Coming Soon:

The following books by Robert Paul Wolff are available on Amazon.com as e-books: KANT'S THEORY OF MENTAL ACTIVITY, THE AUTONOMY OF REASON, UNDERSTANDING MARX, UNDERSTANDING RAWLS, THE POVERTY OF LIBERALISM, A LIFE IN THE ACADEMY, MONEYBAGS MUST BE SO LUCKY, AN INTRODUCTION TO THE USE OF FORMAL METHODS IN POLITICAL PHILOSOPHY.
Now Available: Volumes I, II, III, and IV of the Collected Published and Unpublished Papers.

NOW AVAILABLE ON YOUTUBE: LECTURES ON KANT'S CRITIQUE OF PURE REASON. To view the lectures, go to YouTube and search for "Robert Paul Wolff Kant." There they will be.

NOW AVAILABLE ON YOUTUBE: LECTURES ON THE THOUGHT OF KARL MARX. To view the lectures, go to YouTube and search for Robert Paul Wolff Marx."





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Sunday, February 3, 2019

CREDIT WHERE CREDIT IS DUE


In commenting on a post, Marcel Proust [if only!] offers this observation:

“It has been roughly a quarter century since I last spent time thinking about Sraffa, but IIRC he demonstrated that one could speak equally well about the exploitation of any input to production, not just labor. My recollection is that he used the example of iron and showed how iron could be considered exploited. Again, IIRC, this was based on substituting an iron theory of value rather than a labor theory of value, the former as valid as the latter mathematically. Whatever good was used as the basis of value (labor or iron) would invariably be "exploited."”

Well, it was not Piero Sraffa who demonstrated that.  It was I!  Or more precisely, I proved it, unaware that a few years earlier, Josep Vegara, a Spanish economist, had also proved it.  My proof appeared in an essay entitled “A  Critique and Reinterpretation of Marx’s Labor Theory of Value,” published in the Spring 1981 issue of the journal Philosophy and Public Affairs.  In a comment on my essay, the brilliant Marxist mathematical economist John Roemer noted that Vegara had proved the same theorem in his 1979 book Economia Politica y Modeles Multisectoriales [see pp. 56-7 of that work, for those interested.] 

In my essay, I attempted an alternative mathematical analysis of Marx’s [correct] claim that capitalism rests on the exploitation of the working class.  I was hopeful that Marxists mathematically abler than I would develop my ideas, but that has not happened, to the best of my knowledge.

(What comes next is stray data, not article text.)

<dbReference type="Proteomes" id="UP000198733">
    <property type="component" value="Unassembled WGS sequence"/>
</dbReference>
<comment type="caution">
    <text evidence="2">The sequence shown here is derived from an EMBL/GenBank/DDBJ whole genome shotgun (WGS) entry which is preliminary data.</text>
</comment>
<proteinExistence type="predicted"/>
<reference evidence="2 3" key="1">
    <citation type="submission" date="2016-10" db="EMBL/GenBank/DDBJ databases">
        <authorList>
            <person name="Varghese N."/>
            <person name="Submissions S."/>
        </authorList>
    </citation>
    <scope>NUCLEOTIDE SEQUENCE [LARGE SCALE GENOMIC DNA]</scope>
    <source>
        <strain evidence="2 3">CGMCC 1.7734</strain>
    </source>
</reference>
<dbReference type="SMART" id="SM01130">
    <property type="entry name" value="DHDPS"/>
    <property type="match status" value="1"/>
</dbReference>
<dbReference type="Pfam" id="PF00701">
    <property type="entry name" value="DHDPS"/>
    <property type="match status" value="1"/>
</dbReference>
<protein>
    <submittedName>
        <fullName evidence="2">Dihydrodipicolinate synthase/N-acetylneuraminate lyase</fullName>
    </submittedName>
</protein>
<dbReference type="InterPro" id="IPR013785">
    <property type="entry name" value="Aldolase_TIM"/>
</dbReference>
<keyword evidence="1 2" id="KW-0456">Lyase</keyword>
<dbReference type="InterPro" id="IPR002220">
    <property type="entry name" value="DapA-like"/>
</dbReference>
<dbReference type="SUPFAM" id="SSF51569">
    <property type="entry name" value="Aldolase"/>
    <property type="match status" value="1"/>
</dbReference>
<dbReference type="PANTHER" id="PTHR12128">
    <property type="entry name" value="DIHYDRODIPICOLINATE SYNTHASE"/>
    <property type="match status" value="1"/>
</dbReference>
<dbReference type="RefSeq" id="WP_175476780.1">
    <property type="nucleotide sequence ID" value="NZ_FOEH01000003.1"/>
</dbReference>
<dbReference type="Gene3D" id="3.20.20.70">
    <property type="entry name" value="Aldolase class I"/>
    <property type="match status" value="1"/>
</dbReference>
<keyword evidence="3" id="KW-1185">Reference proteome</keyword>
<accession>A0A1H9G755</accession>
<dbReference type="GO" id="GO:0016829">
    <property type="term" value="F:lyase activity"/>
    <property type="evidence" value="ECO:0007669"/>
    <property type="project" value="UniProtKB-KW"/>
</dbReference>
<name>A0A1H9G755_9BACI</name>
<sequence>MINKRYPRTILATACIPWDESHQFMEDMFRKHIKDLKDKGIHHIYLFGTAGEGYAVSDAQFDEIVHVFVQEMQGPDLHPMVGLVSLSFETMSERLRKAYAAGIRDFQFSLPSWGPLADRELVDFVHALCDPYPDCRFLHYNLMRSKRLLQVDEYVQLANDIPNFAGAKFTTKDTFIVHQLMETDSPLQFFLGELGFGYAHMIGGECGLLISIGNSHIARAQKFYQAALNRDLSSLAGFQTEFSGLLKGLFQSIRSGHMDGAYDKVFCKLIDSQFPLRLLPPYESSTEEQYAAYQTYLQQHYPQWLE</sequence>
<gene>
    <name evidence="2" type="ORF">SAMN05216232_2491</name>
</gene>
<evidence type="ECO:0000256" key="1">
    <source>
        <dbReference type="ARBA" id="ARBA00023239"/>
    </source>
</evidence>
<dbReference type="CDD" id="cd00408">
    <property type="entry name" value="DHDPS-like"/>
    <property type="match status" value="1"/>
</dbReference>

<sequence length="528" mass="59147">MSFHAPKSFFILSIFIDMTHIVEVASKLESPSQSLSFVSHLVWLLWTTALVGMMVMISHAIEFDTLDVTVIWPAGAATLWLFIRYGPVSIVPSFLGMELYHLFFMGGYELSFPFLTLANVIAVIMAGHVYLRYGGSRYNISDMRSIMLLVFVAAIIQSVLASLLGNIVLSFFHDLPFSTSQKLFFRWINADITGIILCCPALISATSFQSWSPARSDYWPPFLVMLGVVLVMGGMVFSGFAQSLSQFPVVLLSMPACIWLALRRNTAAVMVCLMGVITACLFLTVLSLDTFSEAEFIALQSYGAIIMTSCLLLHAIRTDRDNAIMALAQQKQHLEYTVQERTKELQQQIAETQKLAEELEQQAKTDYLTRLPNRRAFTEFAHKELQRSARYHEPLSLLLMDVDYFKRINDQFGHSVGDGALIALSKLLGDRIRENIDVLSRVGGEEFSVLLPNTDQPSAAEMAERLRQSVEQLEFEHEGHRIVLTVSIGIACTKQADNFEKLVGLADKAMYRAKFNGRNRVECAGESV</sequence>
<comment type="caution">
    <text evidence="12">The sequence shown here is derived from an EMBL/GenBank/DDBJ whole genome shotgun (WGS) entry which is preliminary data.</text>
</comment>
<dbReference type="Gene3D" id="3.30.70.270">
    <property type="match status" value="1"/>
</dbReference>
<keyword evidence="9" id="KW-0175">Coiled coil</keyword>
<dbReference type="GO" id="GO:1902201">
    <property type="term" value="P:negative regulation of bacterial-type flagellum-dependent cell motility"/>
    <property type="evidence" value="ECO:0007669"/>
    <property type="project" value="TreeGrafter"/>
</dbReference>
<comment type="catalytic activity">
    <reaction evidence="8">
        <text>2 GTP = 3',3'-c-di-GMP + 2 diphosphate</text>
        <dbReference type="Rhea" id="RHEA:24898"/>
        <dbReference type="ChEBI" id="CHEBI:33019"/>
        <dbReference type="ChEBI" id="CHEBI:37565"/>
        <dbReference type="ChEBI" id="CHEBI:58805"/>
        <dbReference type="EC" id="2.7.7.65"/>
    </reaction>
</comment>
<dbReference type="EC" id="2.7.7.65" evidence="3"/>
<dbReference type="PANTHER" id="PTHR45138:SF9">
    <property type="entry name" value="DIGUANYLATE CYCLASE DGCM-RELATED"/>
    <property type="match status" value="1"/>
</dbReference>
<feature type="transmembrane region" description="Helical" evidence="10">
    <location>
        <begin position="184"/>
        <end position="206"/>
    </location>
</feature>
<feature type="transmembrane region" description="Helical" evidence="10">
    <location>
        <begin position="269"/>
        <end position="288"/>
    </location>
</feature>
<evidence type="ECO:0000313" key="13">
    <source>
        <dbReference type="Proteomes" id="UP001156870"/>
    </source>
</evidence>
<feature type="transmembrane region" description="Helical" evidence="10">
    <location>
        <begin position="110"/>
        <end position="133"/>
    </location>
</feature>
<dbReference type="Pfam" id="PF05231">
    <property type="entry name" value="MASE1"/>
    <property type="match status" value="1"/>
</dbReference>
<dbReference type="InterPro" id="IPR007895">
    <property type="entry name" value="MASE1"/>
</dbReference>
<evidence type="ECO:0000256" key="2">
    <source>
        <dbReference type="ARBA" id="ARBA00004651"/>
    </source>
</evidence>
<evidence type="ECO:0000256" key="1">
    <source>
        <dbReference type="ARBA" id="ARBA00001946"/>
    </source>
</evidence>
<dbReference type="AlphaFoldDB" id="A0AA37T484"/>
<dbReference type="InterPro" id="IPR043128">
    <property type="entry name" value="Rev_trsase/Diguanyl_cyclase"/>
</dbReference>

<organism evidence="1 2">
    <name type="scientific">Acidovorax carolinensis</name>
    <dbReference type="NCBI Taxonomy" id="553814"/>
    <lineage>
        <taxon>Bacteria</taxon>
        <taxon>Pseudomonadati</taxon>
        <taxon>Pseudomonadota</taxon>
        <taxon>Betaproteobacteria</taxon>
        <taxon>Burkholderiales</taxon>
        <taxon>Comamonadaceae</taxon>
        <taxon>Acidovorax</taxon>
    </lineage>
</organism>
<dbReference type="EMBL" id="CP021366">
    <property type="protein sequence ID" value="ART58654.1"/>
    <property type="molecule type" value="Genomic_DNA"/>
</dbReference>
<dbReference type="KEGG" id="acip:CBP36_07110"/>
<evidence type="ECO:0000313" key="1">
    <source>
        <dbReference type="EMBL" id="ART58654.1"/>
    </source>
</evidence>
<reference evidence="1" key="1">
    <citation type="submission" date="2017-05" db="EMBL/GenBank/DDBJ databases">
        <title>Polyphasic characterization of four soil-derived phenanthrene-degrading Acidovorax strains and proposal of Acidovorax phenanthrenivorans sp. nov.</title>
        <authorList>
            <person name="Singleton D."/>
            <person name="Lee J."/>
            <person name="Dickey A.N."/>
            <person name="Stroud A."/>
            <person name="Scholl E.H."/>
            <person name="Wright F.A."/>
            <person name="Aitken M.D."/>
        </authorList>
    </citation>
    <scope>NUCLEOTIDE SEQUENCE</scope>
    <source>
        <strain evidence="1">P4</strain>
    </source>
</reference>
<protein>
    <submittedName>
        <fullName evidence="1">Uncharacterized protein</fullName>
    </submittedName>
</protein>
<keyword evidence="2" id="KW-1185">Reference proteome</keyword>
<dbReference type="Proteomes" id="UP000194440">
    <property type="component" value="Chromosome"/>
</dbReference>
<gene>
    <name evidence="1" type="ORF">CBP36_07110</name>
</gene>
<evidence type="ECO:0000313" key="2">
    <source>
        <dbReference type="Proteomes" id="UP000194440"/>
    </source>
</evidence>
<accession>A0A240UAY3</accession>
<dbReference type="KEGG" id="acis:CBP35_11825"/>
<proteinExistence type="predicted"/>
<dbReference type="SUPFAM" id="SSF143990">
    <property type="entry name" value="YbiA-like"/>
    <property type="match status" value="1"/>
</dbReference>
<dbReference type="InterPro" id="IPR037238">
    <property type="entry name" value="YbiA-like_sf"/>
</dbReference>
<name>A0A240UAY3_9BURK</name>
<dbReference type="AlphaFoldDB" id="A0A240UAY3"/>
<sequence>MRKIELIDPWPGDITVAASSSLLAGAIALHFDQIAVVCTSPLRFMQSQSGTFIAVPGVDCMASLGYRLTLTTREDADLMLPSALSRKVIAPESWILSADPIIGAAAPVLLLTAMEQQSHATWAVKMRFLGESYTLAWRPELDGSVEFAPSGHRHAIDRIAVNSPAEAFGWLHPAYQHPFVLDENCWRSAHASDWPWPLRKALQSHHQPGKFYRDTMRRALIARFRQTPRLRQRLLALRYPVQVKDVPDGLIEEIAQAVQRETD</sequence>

I realize there is something pathetic about an eighty-five year old man tugging at people’s coat sleeves and saying, plaintively, “I did that, I did that, I really did that,” but inasmuch as this is the only thing I have ever proved in my entire life, I was seriously bummed by Roemer’s news.

3 comments:

s. wallerstein said...

If you proved the theory on your own, why should you be bummed if someone had proved it previously without your knowledge? You have all the right in the world to be proud of proving it since there was no plagiarism involved.

marcel proust said...

The original of this comment has not appeared more than an hour later, so I am trying a second time.

My apologies for the incorrect citation. Sraffa's PCbMC was published in 1960 and was written over (about) 3 decades. Your work (and Vegara's) appeared aobut 20 years later. How is it that "it was not Piero Sraffa who demonstrated that"? Have I incorrectly remembered a main result of his analysis?

In related news, when I took and taught the history of economic thought, I found your 2 books on Marx very helpful. Understanding Marx was a very clear and concise explanation of when the LTV was mathematically coherent (almost never) and when it was not (almost everywhere, as measure theorists are fond of saying). Moneybags was a wonderful and (IMHO) brilliant exposition of what Keynes described in a similar context: "The composition of this book has been for the author a long struggle of escape, and so must the reading of it be for most readers if the author's assault upon them is to be successful, a struggle of escape from habitual modes of thought and expression."

I remember a promise (in one of the introductions?) of a 3rd book on Marx, covering his philosophy. I was never able to find it back when I was thinking about such things. Did you ever get around to writing it? What is it called?

Robert Paul Wolff said...

I am delighted that you found my two books helpful. That is very gratifying. I am afraid you have misremembered. Sraffa did not prove the theorem that Vegara and then I proved [it is not clear to me that he would have been interested to do so, but I am absolutely certain that had he cared, he would have come up with the proof in a heartbeat.]